Google anticipates that new guidance on H-1B visas will not affect its own employees, according to an email obtained by Recode.
"Wanted to quickly weigh in on behalf of the immigration team to let you all know that we're following this and for now, don't anticipate an impact to Googlers," says the email to Google staff from an employee in human resources. "Our software engineering roles don't fall into the job categories included in the USCIS's [United States Citizenship and Immigration Services] new guidance. We'll continue to watch the H-1B visa space closely and keep Googlers updated on any changes they need to be aware of."
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The Department of Homeland Security and Justice Department are promising greater scrutiny of the H-1B visa program, through which many foreign engineers are hired as high-skilled labor. President Donald Trump's stricter approach to immigration has already raised concerns with Silicon Valley companies that rely on immigrant talent to fill key roles.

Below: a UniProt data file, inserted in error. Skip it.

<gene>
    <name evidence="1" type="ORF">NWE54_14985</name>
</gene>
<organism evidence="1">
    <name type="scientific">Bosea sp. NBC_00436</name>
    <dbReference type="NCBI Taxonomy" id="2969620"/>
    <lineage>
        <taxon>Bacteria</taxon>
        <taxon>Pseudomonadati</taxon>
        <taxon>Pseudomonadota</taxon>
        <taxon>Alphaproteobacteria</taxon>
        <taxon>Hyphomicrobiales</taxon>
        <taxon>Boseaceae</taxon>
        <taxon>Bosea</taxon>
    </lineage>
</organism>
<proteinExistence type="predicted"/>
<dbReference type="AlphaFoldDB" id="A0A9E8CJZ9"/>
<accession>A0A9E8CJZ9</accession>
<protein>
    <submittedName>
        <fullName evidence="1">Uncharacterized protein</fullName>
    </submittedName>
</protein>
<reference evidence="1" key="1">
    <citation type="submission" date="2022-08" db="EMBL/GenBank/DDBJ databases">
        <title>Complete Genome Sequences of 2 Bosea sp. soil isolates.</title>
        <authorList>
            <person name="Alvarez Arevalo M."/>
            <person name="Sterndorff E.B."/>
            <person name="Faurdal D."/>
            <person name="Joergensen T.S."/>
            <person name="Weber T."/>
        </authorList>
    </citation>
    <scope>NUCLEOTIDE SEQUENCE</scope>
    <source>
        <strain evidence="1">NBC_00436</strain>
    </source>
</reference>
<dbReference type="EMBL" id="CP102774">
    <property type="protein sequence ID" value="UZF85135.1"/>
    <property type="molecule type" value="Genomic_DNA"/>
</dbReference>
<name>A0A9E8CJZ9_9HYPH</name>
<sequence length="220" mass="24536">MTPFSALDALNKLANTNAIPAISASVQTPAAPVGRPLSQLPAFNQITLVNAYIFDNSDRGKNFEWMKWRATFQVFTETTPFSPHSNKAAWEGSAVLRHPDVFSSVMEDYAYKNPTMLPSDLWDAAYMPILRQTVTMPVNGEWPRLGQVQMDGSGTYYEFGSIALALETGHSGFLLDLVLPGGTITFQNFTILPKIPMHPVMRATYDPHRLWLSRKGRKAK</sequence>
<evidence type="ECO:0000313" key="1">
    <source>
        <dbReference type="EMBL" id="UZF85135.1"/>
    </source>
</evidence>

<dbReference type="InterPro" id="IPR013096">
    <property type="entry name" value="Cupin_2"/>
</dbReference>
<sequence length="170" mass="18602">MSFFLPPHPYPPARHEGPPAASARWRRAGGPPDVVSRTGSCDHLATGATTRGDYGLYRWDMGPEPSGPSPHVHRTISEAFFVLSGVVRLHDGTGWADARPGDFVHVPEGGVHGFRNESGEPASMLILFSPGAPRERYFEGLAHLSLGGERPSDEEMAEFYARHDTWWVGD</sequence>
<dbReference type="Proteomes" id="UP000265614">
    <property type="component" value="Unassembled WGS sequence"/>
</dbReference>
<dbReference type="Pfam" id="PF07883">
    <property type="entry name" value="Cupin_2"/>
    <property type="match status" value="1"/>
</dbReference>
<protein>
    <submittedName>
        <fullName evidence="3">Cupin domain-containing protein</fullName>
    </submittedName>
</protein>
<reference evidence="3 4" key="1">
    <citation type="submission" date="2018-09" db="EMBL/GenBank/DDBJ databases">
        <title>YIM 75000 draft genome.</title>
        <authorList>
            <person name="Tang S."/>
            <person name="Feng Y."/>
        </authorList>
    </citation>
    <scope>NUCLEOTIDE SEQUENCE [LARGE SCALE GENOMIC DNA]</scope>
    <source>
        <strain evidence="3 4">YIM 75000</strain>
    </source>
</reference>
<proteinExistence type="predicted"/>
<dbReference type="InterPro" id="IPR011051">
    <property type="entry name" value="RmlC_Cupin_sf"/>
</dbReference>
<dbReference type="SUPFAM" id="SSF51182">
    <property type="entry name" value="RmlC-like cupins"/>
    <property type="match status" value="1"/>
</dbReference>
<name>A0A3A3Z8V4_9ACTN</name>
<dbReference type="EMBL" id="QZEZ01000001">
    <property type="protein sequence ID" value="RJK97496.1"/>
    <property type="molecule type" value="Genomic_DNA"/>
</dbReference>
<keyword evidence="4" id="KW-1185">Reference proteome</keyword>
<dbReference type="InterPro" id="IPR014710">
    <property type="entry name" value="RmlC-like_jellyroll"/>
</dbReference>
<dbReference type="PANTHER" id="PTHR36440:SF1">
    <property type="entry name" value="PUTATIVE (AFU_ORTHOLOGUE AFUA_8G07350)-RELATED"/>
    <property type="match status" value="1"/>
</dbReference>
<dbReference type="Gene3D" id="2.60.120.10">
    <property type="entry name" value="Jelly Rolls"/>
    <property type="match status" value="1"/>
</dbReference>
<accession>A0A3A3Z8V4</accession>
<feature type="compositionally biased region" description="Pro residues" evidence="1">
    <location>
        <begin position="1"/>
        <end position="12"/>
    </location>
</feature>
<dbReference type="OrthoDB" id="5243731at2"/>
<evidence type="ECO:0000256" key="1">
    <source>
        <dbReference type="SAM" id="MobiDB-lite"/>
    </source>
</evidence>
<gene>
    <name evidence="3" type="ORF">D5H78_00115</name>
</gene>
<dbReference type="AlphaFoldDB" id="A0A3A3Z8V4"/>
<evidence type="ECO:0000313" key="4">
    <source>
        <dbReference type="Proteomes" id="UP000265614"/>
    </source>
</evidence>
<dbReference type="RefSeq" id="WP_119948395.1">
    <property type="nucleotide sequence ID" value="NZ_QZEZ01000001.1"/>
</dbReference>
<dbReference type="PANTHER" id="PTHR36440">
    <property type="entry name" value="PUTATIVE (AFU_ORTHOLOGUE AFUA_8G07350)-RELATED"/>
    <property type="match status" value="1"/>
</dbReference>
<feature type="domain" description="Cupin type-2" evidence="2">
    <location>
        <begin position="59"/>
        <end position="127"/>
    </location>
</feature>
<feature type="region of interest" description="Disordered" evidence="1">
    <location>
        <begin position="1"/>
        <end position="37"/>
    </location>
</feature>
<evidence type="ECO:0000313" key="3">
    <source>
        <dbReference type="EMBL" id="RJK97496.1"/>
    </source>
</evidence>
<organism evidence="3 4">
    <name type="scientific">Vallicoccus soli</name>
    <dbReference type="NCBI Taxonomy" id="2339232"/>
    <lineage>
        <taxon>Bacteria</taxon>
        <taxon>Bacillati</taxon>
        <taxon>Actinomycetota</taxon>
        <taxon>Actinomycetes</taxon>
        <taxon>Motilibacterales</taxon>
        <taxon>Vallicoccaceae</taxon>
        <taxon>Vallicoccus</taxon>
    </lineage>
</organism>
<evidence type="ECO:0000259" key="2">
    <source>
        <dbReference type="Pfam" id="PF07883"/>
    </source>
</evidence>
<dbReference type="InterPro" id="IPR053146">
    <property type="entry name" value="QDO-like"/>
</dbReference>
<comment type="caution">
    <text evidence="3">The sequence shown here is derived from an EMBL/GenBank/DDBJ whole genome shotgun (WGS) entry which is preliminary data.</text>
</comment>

When the new administration called for a ban on entry to immigrants from several majority-Muslim countries, at least one Google employee found herself temporarily stranded outside the country. Product manager Soufi Esmaeilzadeh, an Iran-born Canadian citizen who now resides in the U.S., was on a business trip to Switzerland when the first version of Trump's travel ban went into effect.
—By Tess Townsend, Re/code.net.
CNBC's parent NBCUniversal is an investor in Recode's parent Vox, and the companies have a content-sharing arrangement.